Making History Project
"Preserving Veterans' Stories"
501(c)(3) Non-Profit Organization

Military Archive

Why We Fight and Why We Remember

9/11 AnniversaryOn this day, take a moment to reflect upon 9/11.  Fifteen years have already passed since that fateful morning.  As time passes it is often easy to forget our original call to action.  Why We Fight, either as a question or as a rallying call, is repeated throughout history.  When conflicts drag on and the loss of life seemingly has no end, it is natural to question everything and everyone.  Is this necessary?  What is the point?  Should we have done something else?  Was this real?  Are we to blame?

Without making those inquiries or answers political, the fact is that a tragedy took place.  Acceptance of that fact is a good place to start and end.  With that tragedy, incomprehensible loss and unparalleled change took place.  Buildings literally melted.  Landscapes were changed.  Families were ended.  Future children to be born were never conceived.  Our naïve and unscathed existence was forever altered.  As a consequence, all of us are under scrutiny and surveillance in one way or another.  Patriots became soldiers and some of them never came home.  And to this day our military is stretched on endless missions to protect us at an enormous expense of family, life, limb, mind, and our country’s fiscal future.

On this day, above all else, let us not forget who and what we have lost.  Be vigilant and fearless and with stoic and relentless energy, bring justice to those responsible.  Never forget the price that has been and will continue to be paid.  This is why we fight, and this is why we remember.

9/11 Never Forget

 

Weekly Review for Veterans and Oral History for Friday, November 6, 2015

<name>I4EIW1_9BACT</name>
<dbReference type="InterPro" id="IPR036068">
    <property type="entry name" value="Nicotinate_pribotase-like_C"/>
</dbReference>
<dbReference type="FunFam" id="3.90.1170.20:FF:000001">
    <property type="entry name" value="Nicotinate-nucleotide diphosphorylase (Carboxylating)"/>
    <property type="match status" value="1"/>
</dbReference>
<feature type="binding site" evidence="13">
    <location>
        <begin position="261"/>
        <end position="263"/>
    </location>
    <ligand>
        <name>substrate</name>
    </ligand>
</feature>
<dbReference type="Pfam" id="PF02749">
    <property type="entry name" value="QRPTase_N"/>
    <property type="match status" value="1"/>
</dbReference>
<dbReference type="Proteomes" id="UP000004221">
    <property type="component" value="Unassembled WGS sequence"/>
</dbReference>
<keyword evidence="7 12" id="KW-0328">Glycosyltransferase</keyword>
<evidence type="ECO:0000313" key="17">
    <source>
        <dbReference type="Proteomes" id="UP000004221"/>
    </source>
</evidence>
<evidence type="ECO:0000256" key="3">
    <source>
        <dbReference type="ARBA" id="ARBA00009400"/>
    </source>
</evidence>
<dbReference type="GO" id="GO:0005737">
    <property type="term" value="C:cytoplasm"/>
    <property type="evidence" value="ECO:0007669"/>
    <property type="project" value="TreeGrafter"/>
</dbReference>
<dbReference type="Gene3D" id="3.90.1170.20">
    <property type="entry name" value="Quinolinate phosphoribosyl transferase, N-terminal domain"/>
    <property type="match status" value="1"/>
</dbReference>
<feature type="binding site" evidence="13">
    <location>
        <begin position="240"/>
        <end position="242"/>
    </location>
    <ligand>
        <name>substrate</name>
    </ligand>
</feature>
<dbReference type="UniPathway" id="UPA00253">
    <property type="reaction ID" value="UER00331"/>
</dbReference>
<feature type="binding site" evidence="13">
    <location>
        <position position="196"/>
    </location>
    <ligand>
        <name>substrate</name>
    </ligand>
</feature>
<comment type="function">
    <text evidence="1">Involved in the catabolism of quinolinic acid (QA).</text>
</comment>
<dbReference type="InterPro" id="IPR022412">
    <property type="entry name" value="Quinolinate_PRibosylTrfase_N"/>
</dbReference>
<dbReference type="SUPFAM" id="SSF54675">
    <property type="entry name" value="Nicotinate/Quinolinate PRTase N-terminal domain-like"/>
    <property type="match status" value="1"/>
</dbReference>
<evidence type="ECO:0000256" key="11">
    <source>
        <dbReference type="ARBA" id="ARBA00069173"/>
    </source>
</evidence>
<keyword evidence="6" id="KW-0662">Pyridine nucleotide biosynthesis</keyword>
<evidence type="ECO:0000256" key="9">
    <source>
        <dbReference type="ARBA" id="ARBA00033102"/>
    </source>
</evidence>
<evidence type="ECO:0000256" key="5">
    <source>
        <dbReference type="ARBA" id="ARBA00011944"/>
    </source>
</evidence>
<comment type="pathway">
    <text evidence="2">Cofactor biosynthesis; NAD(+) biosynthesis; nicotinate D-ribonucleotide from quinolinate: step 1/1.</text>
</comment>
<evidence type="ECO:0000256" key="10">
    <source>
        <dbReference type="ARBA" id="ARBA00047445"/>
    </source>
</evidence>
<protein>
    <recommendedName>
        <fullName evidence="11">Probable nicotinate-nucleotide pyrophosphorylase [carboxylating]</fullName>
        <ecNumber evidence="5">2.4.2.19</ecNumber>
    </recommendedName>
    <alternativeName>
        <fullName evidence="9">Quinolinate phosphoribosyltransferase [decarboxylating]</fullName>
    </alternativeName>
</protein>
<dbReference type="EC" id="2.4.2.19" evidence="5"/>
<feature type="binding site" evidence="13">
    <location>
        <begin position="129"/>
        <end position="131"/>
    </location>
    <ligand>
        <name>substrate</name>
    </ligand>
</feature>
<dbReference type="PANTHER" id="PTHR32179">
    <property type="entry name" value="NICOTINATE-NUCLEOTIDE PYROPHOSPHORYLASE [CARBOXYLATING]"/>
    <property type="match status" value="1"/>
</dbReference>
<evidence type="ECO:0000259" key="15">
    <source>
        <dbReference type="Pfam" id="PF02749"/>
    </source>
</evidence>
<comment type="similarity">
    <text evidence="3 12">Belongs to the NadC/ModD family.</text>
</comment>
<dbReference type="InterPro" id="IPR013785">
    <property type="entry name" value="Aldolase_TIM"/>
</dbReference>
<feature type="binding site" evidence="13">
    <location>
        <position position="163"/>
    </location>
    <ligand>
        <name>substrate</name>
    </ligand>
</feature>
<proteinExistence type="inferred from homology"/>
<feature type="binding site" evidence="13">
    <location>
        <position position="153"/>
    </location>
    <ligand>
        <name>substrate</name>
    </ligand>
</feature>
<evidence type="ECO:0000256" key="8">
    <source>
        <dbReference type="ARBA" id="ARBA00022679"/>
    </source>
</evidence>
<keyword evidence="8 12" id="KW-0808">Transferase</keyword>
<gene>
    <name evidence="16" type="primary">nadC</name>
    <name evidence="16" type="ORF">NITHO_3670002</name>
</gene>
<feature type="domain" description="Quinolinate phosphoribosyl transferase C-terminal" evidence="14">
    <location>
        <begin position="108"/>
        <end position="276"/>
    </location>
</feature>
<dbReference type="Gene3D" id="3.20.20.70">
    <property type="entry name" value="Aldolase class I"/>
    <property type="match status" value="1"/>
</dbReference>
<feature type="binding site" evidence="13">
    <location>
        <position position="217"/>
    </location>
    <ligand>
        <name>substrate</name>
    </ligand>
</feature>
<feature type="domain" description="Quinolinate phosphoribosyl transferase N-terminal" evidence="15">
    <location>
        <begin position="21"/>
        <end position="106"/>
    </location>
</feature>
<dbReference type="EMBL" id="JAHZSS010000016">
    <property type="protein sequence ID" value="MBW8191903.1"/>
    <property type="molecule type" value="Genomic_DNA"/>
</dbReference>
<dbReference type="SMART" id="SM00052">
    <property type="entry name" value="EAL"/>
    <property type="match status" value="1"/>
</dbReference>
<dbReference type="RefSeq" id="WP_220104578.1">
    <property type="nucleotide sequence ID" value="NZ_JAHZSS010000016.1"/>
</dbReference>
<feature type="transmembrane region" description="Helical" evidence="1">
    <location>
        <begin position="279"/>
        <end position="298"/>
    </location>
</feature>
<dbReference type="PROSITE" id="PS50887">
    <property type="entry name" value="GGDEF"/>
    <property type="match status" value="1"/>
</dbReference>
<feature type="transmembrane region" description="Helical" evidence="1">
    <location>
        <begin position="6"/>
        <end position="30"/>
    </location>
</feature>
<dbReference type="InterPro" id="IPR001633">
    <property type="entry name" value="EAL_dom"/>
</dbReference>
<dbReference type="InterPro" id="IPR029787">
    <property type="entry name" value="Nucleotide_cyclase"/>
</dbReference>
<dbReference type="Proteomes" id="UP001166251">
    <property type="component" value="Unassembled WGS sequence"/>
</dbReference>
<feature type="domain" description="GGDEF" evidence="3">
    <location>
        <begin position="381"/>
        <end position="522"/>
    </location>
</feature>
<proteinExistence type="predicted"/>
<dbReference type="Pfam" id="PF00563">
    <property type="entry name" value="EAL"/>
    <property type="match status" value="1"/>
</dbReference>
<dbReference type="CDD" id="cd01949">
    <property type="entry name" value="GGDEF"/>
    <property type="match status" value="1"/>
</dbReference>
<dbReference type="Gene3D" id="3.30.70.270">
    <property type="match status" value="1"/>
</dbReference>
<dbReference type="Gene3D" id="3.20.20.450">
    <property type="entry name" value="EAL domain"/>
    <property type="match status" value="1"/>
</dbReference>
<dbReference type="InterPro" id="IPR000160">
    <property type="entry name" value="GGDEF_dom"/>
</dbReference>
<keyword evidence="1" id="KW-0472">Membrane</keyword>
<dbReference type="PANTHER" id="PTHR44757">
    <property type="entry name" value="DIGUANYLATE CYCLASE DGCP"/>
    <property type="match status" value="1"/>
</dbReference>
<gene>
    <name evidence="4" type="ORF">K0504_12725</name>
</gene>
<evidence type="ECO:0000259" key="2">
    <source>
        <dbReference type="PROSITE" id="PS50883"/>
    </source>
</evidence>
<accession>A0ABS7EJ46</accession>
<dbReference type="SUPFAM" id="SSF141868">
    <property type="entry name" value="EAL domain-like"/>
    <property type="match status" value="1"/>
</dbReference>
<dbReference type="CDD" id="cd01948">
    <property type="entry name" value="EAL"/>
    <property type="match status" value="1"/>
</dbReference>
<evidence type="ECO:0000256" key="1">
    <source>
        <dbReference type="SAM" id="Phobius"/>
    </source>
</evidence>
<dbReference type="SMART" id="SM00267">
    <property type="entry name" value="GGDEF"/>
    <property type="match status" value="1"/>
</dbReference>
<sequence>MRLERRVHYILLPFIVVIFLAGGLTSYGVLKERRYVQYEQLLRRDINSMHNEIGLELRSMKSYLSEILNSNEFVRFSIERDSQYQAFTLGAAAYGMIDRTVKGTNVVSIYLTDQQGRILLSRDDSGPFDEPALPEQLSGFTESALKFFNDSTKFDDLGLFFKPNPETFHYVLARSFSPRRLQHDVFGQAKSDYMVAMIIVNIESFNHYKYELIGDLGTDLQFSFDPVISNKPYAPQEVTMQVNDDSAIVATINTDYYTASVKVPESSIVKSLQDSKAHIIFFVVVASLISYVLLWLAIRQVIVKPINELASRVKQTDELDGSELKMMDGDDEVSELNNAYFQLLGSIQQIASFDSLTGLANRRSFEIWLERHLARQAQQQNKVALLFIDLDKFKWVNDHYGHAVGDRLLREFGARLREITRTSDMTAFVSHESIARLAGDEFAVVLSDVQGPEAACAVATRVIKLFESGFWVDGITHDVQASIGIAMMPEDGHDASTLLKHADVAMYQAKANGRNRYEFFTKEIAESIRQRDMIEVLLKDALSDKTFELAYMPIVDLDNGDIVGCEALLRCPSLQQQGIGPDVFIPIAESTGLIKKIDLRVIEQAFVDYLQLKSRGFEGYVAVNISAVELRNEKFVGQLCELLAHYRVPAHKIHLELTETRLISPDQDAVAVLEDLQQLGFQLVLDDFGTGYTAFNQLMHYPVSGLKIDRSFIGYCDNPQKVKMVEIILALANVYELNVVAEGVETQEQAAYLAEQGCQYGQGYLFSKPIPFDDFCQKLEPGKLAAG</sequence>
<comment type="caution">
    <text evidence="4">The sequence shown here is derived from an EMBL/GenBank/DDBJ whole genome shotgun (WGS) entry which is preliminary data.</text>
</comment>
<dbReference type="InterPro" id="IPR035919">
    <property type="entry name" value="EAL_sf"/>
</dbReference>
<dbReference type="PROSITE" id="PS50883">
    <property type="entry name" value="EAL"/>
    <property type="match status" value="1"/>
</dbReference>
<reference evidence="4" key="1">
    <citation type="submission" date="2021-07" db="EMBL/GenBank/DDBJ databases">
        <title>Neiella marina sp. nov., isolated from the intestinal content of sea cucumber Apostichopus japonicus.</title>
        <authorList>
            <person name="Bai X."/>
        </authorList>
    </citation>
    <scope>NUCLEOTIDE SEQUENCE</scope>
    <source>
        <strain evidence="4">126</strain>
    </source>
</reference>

Here are some recent articles of interest that I found this week for U.S. Veterans. Enjoy!

 

Preserving History: The Veterans History Project via the US Library of Congress

The Veterans History Project honors the lives and service of all American veterans –not only the warriors but all who have served their country, “From the motor pool to the mess hall,” as director Robert Patrick puts it. VHP collects, preserves and makes available the stories and memorabilia of American veterans so that future generations may better understand the realities of military life and of war. To date, VHP has collected items from over 98,000 veterans, about 15% of which is available online.

Read more here

 

History Tools: Exactly, a new tool to transfer digital oral history files

In Celebration of World Day for Audiovisual Heritage, I want to offer you a sneak peek at a new tool we have developed and are readying for release.   This tool will enable a user friendly way for non-archivists or non-digital preservation specialists to safely transfer born digital data to the archive utilizing stringent digital preservation standards…for free.  First, a little context. 

Read more here

 

History Maker: Female Russian Fighter Ace